Israeli Election Results
Israel Update - Week of October 30, 2022
Israeli Election Results: On Tuesday, November 1, Israelis returned to the polls to elect a government for the fifth time in three years. This time it looks like it’s going to stick.
As in the past, Benjamin (Bibi) Netanyahu’s Likud Party was the largest party, receiving 32 out of the 120 seats. The runner up was current Prime Minister Yair Lapid’s Yesh Atid Party, receiving 24 seats. In Israel, it’s all about coalitions. Combined with the Religious Zionist Party (14 seats) and the Ultraorthodox (Haredi) Parties, Bibi has a bloc of 64 seats. On Election Day, polls were giving him no more than 61 seats, a precariously small majority. An additional three seats provides considerable stability. Yair Lapid has conceded the elections, and the next step is for President Isaac Herzog to make it official by giving Bibi 28 days to put together a coalition. Bibi thinks he can do it in ten.
While the size of Bibi’s majority is impressive, things could easily have turned out different. A party must pass an electoral threshold by receiving more than 3.25% of the vote. If it receives less than 3.25%, the votes it receives are discounted and the members of the Knesset are allocated proportionally according to the remaining votes. The far left Meretz Party missed the threshold by less than 4,000 votes. Had Meretz passed the threshold, Bibi’s coalition would have been reduced to 62 seats. Balad, an Arab party that opposes the concept of Israel as a Jewish State, missed the threshold by about 5,000 votes. Had both Balad and Meretz passed the electoral threshold, Bibi would not have the 61 seats required to put together a coalition, and a sixth election would have been unavoidable.
One of the more fascinating aspects of the election results was the connection between geographic location and voting preference. The U.S. election map can be broadly divided into the east and west coasts, which largely vote Democrat, and the deep south and the heartland (other than larger metropolitan areas) tending to vote Republican. Israeli voting has always been on tribal lines: The religious tend to vote for the religious parties, the tech-savvy elite for Yesh Atid (which has replaced the Labor Party as their party of choice), and the working class for the Likud. This time, a geographic component of the electorate was unmistakable. The Tel Aviv metropolitan area along with the center of the country voted overwhelmingly for Yesh Atid while the periphery (the north and the south) and Jerusalem voted overwhelmingly for the Likud and its coalition partners. This indicates that tribal Israel is subdividing geographically, as well. “Families” are moving together. The high-tech crowd is leaving Jerusalem, and the religious are moving to religious towns such as in Judea and Samaria. This serves to reinforce tribal differences and does not bode well for Israel.
The Israeli elite are not taking the election results well. Many of my coworkers who serve in upper management in the defense industry are gravely concerned. They are concerned that a country run by “extremist right-wingers'' will quickly isolate Israel: The New York Times’ Thomas Friedman, a long-time Israel aficionado, wrote after the election that “The Israel we knew is gone” and that the new government will “send friends of Israel in congress fleeing.” The Israeli elite are afraid that Israel will soon become a theocracy.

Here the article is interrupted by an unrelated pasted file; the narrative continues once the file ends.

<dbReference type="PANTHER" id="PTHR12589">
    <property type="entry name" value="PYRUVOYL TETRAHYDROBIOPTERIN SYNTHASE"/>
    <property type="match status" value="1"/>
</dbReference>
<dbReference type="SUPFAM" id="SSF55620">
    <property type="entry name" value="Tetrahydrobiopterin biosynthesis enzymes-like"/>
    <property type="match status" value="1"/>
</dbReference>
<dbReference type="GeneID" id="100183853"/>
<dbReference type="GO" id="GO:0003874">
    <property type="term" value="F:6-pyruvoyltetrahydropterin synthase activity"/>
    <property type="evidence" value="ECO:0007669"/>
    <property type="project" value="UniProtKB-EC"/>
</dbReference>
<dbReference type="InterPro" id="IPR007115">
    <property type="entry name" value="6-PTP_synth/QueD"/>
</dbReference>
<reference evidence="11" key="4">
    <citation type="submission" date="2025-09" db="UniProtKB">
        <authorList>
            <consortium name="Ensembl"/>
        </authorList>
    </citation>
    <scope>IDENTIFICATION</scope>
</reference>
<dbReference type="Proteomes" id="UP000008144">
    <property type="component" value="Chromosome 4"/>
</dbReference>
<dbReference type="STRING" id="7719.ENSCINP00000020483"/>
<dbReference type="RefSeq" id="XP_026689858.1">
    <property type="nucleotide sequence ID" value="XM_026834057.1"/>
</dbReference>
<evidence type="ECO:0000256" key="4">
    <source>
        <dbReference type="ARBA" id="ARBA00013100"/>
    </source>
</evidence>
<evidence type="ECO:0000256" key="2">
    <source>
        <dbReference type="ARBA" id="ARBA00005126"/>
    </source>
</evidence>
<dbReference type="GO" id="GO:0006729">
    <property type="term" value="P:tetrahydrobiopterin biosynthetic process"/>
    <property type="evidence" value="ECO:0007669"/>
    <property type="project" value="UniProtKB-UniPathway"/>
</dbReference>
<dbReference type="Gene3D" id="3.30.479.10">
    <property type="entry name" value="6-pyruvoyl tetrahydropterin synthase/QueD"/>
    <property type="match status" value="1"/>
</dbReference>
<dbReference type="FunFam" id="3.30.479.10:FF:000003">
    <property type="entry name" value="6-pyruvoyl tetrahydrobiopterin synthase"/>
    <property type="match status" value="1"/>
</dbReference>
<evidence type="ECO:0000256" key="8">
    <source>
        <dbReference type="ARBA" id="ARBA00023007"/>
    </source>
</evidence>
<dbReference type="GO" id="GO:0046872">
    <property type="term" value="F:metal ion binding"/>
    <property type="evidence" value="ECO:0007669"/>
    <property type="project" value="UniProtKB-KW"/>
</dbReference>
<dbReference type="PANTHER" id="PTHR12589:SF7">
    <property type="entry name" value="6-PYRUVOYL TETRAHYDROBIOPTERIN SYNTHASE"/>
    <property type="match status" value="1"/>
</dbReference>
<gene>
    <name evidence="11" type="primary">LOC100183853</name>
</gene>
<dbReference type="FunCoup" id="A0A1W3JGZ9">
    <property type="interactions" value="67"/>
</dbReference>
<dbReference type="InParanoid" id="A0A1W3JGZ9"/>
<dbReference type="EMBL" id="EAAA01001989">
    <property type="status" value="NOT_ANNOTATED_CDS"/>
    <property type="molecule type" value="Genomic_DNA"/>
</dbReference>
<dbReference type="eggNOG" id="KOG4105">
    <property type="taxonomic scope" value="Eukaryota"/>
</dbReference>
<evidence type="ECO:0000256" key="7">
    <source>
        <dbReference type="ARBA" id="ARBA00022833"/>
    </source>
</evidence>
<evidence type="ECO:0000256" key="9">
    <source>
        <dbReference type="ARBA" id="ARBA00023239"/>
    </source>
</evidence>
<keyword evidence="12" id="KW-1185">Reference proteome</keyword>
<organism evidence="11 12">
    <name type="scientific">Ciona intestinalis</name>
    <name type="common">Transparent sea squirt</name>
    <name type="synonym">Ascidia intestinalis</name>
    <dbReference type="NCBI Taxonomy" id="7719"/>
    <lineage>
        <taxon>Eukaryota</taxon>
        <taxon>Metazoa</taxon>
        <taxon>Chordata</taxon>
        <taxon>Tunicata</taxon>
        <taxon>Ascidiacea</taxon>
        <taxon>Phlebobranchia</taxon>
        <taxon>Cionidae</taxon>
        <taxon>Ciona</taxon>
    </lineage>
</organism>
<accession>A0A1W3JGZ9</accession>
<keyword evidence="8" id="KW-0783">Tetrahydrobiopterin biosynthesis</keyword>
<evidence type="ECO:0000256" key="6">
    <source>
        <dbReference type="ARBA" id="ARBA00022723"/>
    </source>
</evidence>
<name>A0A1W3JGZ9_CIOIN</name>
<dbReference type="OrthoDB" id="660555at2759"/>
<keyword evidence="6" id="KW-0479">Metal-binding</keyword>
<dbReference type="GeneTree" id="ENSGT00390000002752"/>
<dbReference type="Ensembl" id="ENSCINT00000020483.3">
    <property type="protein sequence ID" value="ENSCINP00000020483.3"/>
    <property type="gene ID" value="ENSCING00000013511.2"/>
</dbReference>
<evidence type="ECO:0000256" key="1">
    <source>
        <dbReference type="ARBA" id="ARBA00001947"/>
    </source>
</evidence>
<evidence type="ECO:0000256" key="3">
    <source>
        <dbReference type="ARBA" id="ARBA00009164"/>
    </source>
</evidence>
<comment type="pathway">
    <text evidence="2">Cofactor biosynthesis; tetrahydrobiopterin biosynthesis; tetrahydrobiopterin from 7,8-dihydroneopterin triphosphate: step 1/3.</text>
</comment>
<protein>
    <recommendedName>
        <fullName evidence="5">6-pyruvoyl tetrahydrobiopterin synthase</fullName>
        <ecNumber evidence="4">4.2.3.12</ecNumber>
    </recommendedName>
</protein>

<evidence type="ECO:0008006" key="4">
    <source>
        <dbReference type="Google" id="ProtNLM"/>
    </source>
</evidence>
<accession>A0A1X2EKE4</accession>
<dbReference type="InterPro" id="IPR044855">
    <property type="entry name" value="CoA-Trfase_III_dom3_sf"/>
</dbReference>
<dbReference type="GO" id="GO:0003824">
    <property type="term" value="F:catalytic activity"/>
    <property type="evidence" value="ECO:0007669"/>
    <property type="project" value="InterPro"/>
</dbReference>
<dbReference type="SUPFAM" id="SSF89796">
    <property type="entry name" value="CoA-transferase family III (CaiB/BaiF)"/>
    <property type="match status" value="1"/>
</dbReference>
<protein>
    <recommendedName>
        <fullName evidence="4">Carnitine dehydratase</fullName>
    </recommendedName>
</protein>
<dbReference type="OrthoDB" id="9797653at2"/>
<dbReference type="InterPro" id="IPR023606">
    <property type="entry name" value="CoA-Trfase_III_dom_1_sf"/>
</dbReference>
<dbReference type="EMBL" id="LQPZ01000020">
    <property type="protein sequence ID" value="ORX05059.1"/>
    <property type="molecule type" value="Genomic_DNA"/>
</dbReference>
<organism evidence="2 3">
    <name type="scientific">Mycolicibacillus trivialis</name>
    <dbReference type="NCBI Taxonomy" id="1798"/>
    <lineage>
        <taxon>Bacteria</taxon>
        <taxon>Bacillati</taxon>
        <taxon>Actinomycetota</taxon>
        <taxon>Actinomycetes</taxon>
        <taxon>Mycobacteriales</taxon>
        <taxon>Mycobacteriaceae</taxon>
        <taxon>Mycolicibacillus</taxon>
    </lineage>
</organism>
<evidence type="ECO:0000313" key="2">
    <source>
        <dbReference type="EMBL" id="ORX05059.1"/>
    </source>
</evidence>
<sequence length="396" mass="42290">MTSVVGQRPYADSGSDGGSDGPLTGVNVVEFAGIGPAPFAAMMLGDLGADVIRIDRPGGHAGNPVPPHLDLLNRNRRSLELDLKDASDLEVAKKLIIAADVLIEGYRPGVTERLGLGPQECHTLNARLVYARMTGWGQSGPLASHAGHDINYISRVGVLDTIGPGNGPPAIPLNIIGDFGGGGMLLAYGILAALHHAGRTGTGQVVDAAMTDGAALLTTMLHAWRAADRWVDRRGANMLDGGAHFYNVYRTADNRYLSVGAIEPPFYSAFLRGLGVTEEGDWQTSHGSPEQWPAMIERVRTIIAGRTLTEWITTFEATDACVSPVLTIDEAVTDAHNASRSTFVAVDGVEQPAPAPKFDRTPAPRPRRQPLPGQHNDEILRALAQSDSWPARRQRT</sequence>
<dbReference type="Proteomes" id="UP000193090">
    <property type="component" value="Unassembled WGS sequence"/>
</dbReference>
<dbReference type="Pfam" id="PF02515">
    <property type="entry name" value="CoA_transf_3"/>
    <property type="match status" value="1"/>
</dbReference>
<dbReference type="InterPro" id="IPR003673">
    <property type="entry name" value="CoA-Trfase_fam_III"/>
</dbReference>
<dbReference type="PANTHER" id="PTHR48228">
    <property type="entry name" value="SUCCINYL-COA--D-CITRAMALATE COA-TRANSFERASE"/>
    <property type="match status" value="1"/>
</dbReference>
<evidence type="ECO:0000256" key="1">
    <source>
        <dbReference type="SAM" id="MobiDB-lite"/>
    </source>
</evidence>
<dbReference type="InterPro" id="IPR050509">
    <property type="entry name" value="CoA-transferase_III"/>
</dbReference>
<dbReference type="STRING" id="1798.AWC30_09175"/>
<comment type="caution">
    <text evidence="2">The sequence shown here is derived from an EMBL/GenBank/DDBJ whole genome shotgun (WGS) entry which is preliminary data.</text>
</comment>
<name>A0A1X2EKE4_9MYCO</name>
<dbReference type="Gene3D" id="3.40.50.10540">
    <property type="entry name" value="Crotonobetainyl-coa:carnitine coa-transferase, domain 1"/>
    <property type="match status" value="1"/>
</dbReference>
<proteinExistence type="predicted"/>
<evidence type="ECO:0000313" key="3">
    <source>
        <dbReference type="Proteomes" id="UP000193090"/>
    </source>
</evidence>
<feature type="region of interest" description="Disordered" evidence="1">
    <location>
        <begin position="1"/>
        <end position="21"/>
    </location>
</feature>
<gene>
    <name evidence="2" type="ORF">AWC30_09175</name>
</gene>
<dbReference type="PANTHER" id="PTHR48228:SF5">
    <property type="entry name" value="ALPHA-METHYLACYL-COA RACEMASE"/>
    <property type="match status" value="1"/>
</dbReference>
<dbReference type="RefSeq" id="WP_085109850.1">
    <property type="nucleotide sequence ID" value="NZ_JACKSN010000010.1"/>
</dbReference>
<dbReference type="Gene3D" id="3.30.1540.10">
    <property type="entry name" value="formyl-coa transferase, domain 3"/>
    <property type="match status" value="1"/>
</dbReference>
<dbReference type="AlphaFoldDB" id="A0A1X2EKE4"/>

A joke I have received on WhatsApp about 5 times in the past 3 days warns drivers to stay off a certain road in Tel Aviv as police are testing drivers there to see if they have eaten milk and meat together (prohibited by Jewish law). My daughter, who works in a school in an affluent and well-educated county, overheard a conversation in the teachers’ lounge in which a female teacher emphatically announced that she will never cover her hair (a religious practice). These people are petrified that religious coercion is just around the corner.
Their fear could have been what propelled Bibi over the finish line.
Israel was created to be a homeland for the Jewish People – not necessarily a religious state but a Jewish State. More and more, Israelis are returning to their roots. They are not necessarily becoming practicing Jews, but Judaism is increasingly becoming part of their core identity. They listen to music with lyrics from scripture. The restaurants they eat at now serve kosher food. They attend mass prayer services on the beach on Friday afternoons to welcome the Sabbath. For them, Israel is not some kind of Canada or Australia in which the national language just happens to be Hebrew. They prefer to cast their vote for a party that unabashedly sees Israel as Jewish and Zionist, even if some of the party leaders are a little rough around the edges.
Finally, this election, like every other election before it, shows how little the pundits know. Last week, the author of this blog wrote, “According to the most recent polls, Bibi will garner around 60 seats. If he is lucky, maybe he’ll get 61, enough seats to keep him in power for maybe a year. What is ironic is that about two thirds of all Israelis are politically conservative. A strong right-wing majority is eminently achievable. It would be a shame were we to fritter this opportunity away.” He was completely wrong.
The Israeli voters have clearly spoken.
They want to live in a country that is politically and religiously conservative. They also want to live in a liberal democracy in which every person is free to choose his or her own way of expression. It is my hope and my prayer that Bibi can put together a government that merges these two visions, a government that can give Israel the stability and the leadership that she so badly needs.
Wishing you a quiet week,